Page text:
The 10 Year Challenge (if we knew then what we know now)

Half of you have done it and the other half have thought about doing it. It’s the 10 year challenge and it’s every other post on social media. So what is it and where is it coming from? Author and tech consultant Kate O'Neill, started a cascade of articles warning that data from the challenge could be used by companies like Facebook or Amazon to train facial recognition algorithms. In an NPR interview she said it could be used for good, like finding missing children years later, or for bad like insurance companies using it to see if you look to be aging faster than others in your age group. Facebook claims The 10-year challenge is a user-generated meme that started on its own, without our involvement. Whatever the reason for it, the 10 year challenge got us thinking. If we could go back 10 years, what would we have done different, health-wise, if anything?

Every decade or so, it seems like something goes haywire in our bodies. Here are some changes that can happen in our 30s, 40s, 50s and 60s, but don’t worry, because you can prevent them. For all of these, going into the decade healthy makes a huge difference.


For both men and women in their thirties, flexibility can take a dive. Not only because you're likely to sit in a chair for hours every day, but also because many of the activities you do, like running, weight lifting, or cycling, don't call for a full range of motion. Try incorporating yoga into your daily routine, just going through some stretches and poses during the day, and try to squeeze in a class once a week. The next big one is weight gain in our thirties because we don’t need as much fuel. We are adults now, we are no longer a “growing boy or girl.” Your metabolism drops up to 5% per decade. Get out of the grazing habit and stay active to maintain your weight.


In our thirties and definitely by 40, we notice changes to our skin. It may seem a bit duller and you may be developing fine wrinkles because you don’t make new skin cells as quickly. Get into a good skincare regimen and dunk-tank your body in SPF.

A big addition for women at age 40 is getting screened for breast cancer. Beginning at age 40, you should be screened for breast cancer with mammography every one to two years. Guidelines on breast cancer screening vary, so talk to your health care professional about what’s right for you.

Men and women in their forties might notice, if it’s not already started, that their vision is changing. You may need corrective lenses or glasses to sharpen your vision. The iPhones and computers are not helping our vision so be sure to get the blue light blocking glasses like these or programs that can do that on your computer.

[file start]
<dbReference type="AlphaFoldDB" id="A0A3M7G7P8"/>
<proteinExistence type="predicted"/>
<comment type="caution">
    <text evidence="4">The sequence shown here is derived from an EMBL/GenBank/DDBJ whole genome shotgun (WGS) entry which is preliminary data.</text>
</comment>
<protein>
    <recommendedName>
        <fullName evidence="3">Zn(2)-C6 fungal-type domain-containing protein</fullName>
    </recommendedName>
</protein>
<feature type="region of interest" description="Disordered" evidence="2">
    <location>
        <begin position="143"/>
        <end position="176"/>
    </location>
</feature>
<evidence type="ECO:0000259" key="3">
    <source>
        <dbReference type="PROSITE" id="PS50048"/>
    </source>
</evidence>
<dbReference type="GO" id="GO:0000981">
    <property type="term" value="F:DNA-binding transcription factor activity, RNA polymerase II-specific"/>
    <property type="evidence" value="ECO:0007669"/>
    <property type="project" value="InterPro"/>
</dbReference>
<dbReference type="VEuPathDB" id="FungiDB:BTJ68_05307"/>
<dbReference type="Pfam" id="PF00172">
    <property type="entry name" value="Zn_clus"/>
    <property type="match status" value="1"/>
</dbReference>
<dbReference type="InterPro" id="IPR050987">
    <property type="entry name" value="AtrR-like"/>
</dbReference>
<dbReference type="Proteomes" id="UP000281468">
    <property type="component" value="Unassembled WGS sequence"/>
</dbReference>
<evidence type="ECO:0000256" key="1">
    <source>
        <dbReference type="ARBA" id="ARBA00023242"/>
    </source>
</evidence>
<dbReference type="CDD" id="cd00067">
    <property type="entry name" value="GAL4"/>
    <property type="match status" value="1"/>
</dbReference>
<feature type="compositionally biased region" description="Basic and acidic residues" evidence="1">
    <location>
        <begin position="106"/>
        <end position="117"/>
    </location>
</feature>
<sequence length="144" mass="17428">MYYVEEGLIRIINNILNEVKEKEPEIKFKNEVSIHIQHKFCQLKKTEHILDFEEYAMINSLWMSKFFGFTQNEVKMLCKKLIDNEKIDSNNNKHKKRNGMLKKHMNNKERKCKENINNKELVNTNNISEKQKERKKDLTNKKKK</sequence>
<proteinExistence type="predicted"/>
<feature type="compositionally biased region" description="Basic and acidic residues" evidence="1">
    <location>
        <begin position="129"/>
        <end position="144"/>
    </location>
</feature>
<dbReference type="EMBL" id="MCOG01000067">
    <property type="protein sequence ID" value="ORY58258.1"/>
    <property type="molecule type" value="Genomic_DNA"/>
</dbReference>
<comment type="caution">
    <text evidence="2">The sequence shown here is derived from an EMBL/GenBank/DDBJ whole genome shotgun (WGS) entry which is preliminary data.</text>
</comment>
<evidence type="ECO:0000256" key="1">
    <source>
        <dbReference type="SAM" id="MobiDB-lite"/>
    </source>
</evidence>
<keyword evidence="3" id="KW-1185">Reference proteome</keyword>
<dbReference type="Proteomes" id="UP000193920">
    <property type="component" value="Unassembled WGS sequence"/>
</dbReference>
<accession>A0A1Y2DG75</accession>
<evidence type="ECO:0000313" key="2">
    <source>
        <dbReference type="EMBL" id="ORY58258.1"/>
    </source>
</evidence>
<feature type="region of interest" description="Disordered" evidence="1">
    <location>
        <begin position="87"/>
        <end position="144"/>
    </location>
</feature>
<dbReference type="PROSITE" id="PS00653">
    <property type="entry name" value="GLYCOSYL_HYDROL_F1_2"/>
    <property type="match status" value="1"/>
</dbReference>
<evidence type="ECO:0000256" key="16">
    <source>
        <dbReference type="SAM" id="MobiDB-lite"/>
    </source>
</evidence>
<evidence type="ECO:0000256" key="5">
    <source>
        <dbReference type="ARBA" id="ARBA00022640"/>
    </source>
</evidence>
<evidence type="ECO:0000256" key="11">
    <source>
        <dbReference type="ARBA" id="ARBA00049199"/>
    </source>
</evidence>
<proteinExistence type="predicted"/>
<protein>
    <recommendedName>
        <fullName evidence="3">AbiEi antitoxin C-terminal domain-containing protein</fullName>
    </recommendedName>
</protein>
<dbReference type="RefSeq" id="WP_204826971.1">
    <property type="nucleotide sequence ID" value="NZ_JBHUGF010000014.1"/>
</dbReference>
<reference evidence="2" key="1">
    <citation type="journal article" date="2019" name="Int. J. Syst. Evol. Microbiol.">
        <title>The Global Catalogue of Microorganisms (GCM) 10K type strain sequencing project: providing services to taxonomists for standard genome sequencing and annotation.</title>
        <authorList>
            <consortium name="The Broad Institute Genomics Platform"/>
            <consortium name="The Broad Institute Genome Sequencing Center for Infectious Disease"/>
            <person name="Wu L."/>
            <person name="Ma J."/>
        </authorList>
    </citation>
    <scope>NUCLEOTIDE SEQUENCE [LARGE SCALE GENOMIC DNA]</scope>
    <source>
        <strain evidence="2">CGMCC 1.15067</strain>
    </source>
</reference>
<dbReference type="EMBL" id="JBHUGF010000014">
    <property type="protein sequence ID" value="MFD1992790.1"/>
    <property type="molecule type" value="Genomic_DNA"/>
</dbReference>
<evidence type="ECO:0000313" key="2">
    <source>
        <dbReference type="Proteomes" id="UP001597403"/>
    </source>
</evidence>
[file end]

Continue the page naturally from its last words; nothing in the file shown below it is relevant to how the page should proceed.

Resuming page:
For women in their 40s heading into 50s, weight gradually shifts from your hips and thighs to your abdomen, shoulders and chest. If you don't have a regular exercise and a strength training program, it's never too late to start and this can make a huge difference on your body composition, metabolism and sleep. Strength training is also great for bone health, another concern at this age.

Next, a perk of the fifties is we get happier. A recent AARP survey showed that from your early 50s on, happiness rises significantly over time. One explanation for the trend: years of experience. As you get older, you know that bad times are going to pass.


Take care of your heart, especially in your 50s. Your heart's walls are getting thicker and its valves are stiffer. Also, many people in their 50s will start to develop the first signs of heart disease. Thanks to new treatments and screenings though, the death rate from heart disease declined 27.8 percent from 1997 to 2007. The big milestone some women dread and others welcome is menopause The average age of menopause for U.S. women is 51 but changes can start a decade before you cycle actually stops.


And a top concern in our 60s is staying sharp. The growth of new brain cells continues into your 60s and the capacity to learn new things is strong. Part of your brain wiring so to speak starts to burn out with age, but most of us compensate by relying on other parts of our brain, and our past experiences, to make decisions. "That's the 'wisdom' that accrues with older age," says Gary J. Kennedy, M.D. Some of the best prevention for cognitive decline is regular exercise, intellectual stimulation and plenty of social interaction with family and friends.

The great news is that no matter what decade you are in, a healthy lifestyle can positively affect all of these things. Your lifestyle will and should evolve over the years but it all adds up. We’ve said it before, how do you want to spend you 90th birthday? In a bed, tired and sick or dancing to your favorite song from “back in the day”. We can’t prevent everything but we can make a difference.

Want a peek at how your face will age? Try the Aging Booth app (it's guaranteed to make you start drinking more water and bathe in SPF!).

Listen to the full episode here.

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